Category Archives: the Cross

Lent – the death of the old and the rebirth of the new

So this Lent season I have been thinking about what Lent means to me and what it says to the world we live in today.

I was not raised to pay much attention to the church calender. Of course Christmas and Easter were always a big deal, but following the church calender through Advent, Christmas, Epiphany, Lent, Easter, Pentecost, and ordinary time where never on my radar.

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Lent is that time of year where Christians prepare for the death and resurrection of Jesus. Often times this comes with giving up something in observance of this season.

I have specifically been thinking about the time between Palm Sunday, Good Friday, and Easter.

What happened in this time is one major faith shift.

I have gone through some pretty major faith shifts, but the biggest faith shift has been my picture of God.

I still remember very clearly not long ago someone on pastoral staff at a church who was suggesting that God brought about a recent hurricane to judge the “wicked”. This person quoted texts in the Hebrew Scriptures (Christian Old Testament) to prove that God had done this before and that God was doing it again.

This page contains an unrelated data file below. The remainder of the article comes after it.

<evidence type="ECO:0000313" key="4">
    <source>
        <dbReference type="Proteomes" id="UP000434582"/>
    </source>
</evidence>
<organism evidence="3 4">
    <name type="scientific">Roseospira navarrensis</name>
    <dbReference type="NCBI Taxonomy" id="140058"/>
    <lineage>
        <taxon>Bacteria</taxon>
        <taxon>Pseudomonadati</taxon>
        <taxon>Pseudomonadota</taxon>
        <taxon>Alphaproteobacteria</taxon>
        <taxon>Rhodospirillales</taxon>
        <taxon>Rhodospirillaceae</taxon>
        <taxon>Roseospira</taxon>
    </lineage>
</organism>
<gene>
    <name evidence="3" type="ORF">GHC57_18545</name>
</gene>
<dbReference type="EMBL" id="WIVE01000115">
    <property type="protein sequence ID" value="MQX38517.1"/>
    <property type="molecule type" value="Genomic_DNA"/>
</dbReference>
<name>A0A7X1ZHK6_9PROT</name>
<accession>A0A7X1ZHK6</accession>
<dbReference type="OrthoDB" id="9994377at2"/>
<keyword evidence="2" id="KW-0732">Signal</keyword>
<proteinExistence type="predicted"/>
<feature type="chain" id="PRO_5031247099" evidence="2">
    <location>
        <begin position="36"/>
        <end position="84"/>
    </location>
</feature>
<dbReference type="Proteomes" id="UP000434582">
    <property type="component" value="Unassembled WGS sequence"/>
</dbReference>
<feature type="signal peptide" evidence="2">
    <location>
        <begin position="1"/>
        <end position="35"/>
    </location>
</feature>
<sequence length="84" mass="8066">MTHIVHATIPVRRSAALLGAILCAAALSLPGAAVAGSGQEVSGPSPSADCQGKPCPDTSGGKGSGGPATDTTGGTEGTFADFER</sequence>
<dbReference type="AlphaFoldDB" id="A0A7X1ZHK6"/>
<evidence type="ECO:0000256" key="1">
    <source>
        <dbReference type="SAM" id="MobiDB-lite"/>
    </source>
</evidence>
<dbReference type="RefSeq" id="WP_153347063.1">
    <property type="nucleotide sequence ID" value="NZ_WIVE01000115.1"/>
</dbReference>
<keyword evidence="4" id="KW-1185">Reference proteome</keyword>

I also remember during this time wrestling through different texts, their interpretations, and who God was when an old friend firmly tried to “rebuke” me (that’s a Christian way of saying your wrong) and declared that we should not wrestle with the Bible or God but we are to accept both as it is. Really? What this person was actually saying is that I needed to accept their interpretation of Scripture and their picture of God.

I also remember during this time hearing from an influential lay leader at a church that not only are Muslims wrong, but that they are evil and Christians need to be aware and stand against them or else they will take over our nation. This person had a very clear picture that America is a “Christian” nation and that any other religion is our enemy to be fought against.

I also remember during this time hearing from several about the importance of getting people to say a “sinner’s prayer” so that they do not go to hell and burn throughout eternity.

I remember thinking through these four examples (and many others) and realizing that I just don’t see things the same way. Each of these examples could be argued (and were) using the Bible. I didn’t have the words, or the theology, but I was going through a season of Lent. The old way of seeing and understanding God had died – I just hadn’t made it to Easter yet!

Jesus was suppose to be the Messiah (anointed one) and the Savior who was suppose to free Israel from the Roman Empire. Palm Sunday is a clear example of this as the people shouted Hosanna which means “Lord save us” – literally they were anticipating salvation from the Roman Empire just as God had saved them from the Egyptians in the book of Exodus and from the Babylonians during the Exile (587-539 BCE). So to them Hosanna clearly meant Lord save us from the Roman empire.